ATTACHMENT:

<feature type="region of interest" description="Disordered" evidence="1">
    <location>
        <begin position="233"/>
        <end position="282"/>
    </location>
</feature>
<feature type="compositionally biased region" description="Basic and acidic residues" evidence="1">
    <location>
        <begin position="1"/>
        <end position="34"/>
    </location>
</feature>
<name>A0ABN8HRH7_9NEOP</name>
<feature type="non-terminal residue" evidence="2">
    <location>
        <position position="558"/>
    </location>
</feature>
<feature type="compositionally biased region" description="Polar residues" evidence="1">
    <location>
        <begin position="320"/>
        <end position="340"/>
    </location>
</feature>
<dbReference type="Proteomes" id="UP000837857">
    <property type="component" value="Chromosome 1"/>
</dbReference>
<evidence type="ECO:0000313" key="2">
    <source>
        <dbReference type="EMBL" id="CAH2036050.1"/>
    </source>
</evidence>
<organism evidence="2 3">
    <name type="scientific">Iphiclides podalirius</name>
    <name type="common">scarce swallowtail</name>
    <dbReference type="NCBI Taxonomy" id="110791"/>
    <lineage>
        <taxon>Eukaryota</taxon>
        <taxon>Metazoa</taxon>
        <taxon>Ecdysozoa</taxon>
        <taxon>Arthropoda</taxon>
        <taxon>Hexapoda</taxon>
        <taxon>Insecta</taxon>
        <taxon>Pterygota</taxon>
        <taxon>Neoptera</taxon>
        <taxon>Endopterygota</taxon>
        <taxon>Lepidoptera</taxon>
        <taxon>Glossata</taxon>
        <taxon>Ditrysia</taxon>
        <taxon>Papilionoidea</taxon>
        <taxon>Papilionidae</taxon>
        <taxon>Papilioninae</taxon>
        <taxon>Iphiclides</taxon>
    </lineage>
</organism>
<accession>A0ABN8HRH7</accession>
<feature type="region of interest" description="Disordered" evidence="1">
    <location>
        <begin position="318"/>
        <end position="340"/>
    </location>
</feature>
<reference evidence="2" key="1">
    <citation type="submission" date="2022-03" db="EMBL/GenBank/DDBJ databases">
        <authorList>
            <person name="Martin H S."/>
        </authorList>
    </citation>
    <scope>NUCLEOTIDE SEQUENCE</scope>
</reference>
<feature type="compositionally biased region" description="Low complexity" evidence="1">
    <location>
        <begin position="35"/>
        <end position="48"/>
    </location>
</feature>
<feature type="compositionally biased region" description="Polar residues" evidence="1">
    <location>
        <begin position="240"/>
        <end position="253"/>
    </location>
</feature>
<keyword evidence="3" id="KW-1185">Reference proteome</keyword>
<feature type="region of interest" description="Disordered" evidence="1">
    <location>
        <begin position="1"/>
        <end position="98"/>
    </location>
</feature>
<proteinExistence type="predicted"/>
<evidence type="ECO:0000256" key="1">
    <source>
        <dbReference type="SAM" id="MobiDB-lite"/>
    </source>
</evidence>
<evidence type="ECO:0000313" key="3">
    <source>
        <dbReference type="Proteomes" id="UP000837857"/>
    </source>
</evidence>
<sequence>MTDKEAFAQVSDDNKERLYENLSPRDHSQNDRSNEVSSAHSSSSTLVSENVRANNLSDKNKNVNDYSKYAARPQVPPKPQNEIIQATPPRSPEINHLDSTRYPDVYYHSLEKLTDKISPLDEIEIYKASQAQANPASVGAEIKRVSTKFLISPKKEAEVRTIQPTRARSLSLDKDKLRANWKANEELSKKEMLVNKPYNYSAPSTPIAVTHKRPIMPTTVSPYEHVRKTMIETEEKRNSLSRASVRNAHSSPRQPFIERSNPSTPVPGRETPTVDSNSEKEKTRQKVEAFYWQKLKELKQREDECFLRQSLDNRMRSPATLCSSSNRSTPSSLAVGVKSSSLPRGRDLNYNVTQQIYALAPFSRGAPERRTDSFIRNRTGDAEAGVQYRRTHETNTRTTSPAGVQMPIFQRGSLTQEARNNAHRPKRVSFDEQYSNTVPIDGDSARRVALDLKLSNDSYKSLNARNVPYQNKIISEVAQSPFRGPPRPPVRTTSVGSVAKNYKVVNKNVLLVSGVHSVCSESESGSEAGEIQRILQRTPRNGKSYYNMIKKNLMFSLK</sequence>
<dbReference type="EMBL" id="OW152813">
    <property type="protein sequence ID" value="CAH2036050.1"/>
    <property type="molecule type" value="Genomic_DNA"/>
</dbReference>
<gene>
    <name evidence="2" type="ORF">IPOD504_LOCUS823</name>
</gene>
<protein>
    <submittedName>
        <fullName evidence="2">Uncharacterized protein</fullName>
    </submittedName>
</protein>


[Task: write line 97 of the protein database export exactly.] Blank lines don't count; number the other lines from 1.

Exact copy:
    <source>